3/7/2020 INDECENT Theatrical Outfit
THE PEOPLE VS. THE GOD OF VENGEANCE
The facts are easily Googled. In 1906, Polish/Yiddish writer Sholem Asch wrote a play. The God of Vengeance was (and is) an indictment of hypocrisy, centered on a Jewish brothel owner who courts respectability by commissioning a Torah scroll and marrying off his virginal daughter to a Yeshiva student. When the daughter falls in love with one of her father’s prostitutes, he casts both the Torah and his daughter into his basement brothel. The play was produced in Berlin in 1907 with popular actor Rudolph Schildkraut. Always controversial for its subject matter and its on-stage lesbian kiss, it was nevertheless very popular and was translated into many languages, including, eventually English.
It’s Yiddish-language production in New York sparked a press war between the more Orthodox Jewish press (Filthy! Indecent! Immoral!) and the more radical press (Moral! Artistic! Beautiful!). Much of the criticism was due to (not misplaced) fears of spurring anti-Semitism, due to its negative portraits of the “underbelly of Jewish culture.” Much of the support was due to its lyrical love story and is condemnation of hypocrisy.
It remained very popular, and in 1923, was staged in Broadway’s Apollo Theater in an English language version, greatly changed (some claim bowdlerized) at the demand of its producer. The production was cut short when the entire cast was arrested on charges of obscenity. The verdict, eventually overturned on appeal, was “Guilty.”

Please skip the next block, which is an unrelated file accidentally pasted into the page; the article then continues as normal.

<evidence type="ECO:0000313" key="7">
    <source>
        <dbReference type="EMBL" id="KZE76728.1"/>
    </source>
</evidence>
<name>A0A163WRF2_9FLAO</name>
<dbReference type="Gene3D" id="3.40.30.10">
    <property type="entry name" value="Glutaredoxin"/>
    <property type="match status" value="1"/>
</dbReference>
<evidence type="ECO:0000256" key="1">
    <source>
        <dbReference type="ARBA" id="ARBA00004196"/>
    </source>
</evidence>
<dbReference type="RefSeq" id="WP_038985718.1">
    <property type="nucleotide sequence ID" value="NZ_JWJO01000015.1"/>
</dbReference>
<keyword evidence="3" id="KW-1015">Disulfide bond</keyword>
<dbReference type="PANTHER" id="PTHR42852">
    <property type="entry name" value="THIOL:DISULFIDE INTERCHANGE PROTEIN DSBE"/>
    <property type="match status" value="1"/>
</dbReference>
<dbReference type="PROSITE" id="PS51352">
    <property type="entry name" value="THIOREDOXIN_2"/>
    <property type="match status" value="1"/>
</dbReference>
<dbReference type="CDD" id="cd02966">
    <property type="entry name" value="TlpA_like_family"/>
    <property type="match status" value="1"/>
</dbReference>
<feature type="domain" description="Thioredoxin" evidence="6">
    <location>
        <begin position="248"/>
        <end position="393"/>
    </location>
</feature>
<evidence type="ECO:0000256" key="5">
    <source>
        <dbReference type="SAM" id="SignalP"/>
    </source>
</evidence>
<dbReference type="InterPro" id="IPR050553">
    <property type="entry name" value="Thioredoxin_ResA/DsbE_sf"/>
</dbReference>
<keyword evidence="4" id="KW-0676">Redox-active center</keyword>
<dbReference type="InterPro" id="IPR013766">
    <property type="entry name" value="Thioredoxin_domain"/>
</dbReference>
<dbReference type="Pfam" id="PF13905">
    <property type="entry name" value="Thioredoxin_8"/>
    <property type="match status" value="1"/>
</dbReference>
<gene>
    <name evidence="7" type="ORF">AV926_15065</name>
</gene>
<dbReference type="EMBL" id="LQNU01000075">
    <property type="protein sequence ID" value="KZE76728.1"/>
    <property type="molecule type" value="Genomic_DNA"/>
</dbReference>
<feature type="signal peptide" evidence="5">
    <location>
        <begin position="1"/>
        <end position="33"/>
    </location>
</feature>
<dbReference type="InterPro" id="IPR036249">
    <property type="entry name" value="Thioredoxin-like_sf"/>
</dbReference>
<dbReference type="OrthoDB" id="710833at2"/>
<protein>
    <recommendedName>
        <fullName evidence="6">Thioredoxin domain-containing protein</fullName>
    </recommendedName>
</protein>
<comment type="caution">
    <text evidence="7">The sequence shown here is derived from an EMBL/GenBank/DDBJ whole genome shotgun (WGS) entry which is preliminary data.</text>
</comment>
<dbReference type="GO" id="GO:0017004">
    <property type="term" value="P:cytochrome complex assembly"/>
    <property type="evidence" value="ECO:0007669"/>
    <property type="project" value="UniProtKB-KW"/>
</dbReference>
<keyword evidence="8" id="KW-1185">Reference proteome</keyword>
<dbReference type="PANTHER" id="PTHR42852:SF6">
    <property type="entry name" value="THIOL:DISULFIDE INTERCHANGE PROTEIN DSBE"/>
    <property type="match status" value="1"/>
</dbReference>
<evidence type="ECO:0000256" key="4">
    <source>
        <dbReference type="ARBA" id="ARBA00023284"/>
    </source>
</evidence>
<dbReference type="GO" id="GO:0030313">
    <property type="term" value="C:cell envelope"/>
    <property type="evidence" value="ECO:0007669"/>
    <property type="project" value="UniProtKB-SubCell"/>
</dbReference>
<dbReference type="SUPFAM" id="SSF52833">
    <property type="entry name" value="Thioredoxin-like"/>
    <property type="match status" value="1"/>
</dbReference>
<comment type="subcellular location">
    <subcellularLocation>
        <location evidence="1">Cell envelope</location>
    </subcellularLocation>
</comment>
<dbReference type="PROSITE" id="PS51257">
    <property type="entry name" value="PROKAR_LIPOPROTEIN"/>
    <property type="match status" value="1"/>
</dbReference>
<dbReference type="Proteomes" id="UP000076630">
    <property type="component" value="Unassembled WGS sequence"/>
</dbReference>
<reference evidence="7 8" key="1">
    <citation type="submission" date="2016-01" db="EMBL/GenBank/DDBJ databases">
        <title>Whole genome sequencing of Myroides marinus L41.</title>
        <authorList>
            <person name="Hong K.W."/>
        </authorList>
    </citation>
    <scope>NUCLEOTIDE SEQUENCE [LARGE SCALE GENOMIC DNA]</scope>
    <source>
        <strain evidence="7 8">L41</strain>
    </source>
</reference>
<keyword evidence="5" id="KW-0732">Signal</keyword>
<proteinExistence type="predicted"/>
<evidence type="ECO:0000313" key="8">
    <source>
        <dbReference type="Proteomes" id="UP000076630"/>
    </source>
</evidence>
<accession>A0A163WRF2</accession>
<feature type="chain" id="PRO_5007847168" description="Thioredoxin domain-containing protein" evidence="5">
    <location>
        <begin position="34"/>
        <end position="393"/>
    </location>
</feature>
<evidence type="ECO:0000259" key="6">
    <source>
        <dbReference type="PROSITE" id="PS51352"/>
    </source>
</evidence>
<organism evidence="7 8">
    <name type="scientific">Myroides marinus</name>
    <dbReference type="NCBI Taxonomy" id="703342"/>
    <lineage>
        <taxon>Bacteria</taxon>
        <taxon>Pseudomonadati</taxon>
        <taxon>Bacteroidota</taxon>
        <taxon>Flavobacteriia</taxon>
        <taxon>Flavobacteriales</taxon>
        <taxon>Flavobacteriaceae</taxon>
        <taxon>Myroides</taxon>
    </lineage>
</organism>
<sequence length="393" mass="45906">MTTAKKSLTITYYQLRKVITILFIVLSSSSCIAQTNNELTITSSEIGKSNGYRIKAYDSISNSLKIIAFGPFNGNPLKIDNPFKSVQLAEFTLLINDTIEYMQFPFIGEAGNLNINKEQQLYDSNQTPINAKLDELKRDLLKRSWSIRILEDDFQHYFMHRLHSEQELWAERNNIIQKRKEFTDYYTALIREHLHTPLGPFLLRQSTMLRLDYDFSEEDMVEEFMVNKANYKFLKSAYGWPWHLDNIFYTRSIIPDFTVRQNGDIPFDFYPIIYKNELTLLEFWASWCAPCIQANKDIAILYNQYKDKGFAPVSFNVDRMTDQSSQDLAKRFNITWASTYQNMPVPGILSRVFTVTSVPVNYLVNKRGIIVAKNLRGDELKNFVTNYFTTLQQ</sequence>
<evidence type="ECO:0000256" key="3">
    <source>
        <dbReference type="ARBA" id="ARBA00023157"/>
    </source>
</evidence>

In 2015, American writer Paula Vogel’s play Indecent had its premier. Conceived as a tribute to the tropes of the Yiddish Theatre and the enduring power of theatre in general, it begins with its cast literally rising from the ashes. A man comes forward:
"My name is Lemml. You can also call me Lou. I am the stage manager tonight. Usually, you can find me backstage. We have a story we want to tell you about a play — a play that changed my life. Every night, we tell this story. But somehow I can never remember the end."
And thus begins a fifty-year journey as seen through the lens of The God of Vengeance. A Klezmer-soaked musical tour through the dying (some would say the slaying) of a culture. A passionately lyrical ode to youthful anger and determination. A gently honest portrait of young people in love. A scathing indictment of the indecencies that are censorship, bigotry, and genocide.
And, in Theatrical Outfit’s affecting and effective production, it is a compellingly memorable experience that moves and delights even as it revels in the mechanics and joys and egos that make up a life in the theatre.
Its cast of seven – two “ingénues,” two “middles,” two “elders,” and one Lemml – portray dozens of characters with dozens of accents and in (at least) three languages. The structure allows many dramatic ironies, most noticeably the role of playwright Asch, at first played by “male ingénue” advised by his mentor (“male elder”) to burn his script before it burns the theatre, ultimately played by “male elder” confronting a young student (“male ingénue”) who wants to create a new English translation more closely attuned to the Yiddish original. The same “female ingénue” plays both a Yiddish actress and her American replacement. And “female ingénue” and “female middle” portray Asch’s lesbian couple even as the actresses themselves fall in love, and ultimately provide a hopeful escape that may be more Lemml’s imaginative thinking than an actual re-enactment.
And through it all, a three-piece onstage Klezmer band (Violin, clarinet, accordion) provide the musics of exposition, transition, and redemption.